In my career, it’s kind of  conglomeration of people. In business continuity and disaster recovery, it’s a small, tight-knit community nationwide. We all rely on one another for questions and bouncing things off one another.

You need to have someone who can relate to what you are going through. Starting your own small business is tough. It’s challenging. You need someone who has gone through the same things, the ups and downs. I like to associate with people who are smarter than me and more successful than I am. Liz is one of those people. She has owned several companies here in Maine. She’s owned a printing company and now she owns Lake Home Group in Belgrade.

Another one is Robert Patenaude. His family has Patenaude Family Dentistry in Augusta.  He and his wife Carol are in small business. We have dinner out quite often and we talk about business problems in generic forms. It’s good to have those people in your corner to relate to you.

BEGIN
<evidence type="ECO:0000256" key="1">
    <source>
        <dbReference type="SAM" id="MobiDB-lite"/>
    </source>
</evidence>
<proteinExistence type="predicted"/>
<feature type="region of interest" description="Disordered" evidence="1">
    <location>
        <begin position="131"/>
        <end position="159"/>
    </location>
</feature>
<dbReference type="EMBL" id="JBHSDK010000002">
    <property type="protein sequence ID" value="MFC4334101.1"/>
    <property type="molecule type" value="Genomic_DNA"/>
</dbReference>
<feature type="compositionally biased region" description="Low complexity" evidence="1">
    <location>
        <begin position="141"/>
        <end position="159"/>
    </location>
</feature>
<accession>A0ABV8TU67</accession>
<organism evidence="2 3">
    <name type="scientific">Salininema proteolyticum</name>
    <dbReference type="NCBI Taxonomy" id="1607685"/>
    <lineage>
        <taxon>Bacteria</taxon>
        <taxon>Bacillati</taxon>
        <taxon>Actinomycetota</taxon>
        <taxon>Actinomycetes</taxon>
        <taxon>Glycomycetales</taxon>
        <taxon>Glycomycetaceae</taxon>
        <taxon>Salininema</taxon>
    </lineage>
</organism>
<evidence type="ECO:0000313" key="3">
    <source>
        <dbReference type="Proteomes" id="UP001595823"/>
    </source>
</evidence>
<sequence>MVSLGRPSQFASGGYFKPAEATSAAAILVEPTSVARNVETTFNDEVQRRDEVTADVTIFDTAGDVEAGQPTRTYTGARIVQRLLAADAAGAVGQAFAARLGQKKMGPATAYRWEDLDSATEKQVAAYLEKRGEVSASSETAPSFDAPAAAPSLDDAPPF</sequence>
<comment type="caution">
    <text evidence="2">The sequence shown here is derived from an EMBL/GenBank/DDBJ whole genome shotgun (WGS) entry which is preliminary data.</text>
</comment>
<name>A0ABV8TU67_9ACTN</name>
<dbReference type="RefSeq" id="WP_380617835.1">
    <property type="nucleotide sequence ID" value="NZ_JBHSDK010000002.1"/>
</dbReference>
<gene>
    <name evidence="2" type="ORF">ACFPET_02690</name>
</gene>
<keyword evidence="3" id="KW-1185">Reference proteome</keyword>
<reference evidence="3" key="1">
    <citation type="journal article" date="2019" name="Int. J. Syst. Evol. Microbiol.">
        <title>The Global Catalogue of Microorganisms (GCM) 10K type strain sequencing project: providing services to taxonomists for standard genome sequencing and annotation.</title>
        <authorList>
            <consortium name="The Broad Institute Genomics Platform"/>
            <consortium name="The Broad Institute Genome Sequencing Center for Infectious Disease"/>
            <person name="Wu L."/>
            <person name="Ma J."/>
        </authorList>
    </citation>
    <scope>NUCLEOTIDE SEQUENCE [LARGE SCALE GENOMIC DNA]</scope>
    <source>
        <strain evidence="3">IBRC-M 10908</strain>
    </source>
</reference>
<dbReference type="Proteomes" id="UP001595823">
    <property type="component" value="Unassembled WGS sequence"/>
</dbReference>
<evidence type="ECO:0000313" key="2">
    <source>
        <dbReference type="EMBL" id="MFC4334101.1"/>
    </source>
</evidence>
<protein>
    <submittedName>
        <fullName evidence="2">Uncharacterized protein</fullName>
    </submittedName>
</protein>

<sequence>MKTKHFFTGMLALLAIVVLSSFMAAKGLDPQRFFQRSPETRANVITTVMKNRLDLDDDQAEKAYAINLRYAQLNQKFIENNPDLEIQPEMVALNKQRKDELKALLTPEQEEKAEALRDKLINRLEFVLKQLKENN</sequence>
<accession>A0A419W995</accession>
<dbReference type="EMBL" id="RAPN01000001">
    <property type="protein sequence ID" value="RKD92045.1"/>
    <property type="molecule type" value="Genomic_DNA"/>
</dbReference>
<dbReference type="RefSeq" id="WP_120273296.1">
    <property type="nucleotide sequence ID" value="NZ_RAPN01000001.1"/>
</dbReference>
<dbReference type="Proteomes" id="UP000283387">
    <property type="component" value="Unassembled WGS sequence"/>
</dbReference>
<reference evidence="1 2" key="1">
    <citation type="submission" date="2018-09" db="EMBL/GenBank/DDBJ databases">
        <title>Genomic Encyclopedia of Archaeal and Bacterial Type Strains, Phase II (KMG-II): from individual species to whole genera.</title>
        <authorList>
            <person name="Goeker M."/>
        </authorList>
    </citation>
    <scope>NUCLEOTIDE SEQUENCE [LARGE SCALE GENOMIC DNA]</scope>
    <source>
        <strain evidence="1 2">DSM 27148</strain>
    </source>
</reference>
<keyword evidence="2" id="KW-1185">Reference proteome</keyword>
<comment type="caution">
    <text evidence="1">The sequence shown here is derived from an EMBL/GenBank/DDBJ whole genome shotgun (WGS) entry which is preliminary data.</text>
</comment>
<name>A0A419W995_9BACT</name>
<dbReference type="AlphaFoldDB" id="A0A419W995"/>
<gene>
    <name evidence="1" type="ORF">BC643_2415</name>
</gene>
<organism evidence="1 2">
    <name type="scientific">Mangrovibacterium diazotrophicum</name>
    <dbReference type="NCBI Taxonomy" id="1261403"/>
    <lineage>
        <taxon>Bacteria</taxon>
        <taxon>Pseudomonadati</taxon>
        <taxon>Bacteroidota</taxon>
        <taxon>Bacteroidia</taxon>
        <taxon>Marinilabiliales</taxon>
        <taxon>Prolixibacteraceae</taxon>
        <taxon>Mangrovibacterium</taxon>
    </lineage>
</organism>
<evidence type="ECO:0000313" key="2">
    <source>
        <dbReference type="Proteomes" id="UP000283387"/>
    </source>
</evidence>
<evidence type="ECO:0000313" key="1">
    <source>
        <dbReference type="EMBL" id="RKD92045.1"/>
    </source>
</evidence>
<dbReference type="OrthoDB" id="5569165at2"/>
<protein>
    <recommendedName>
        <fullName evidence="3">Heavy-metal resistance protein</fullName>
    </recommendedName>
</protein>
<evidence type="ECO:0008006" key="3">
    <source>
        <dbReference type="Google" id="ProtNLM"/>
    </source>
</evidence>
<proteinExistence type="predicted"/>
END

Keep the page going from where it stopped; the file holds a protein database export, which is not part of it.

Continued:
What’s your biggest fear? 

It’s keeping the client flow, constantly finding new clients. A lot of my clients are out of state right now. Building the Maine business, it’s a fear, and it’s a challenge. It’s a fun challenge, doing education. I do enjoy that aspect, teaching people about disasters and business continuity and why they need to be prepared.  It all kind of rolls in together to keeping the client base rolling.

It’s all about networking, whether it be a Chamber (of Commerce) event or a formal networking group. Wherever you’re at, you need to be doing some form of networking.

You hear stories about people who don’t know what to do. You have to go out and talk to people. It’s all about relationship building, especially in the consultant field.  Putting it in sales terms, you are doing a lot of farming, you are not doing a lot of hunting in cultivating people. That’s my advice to anyone in the consulting and professional services field.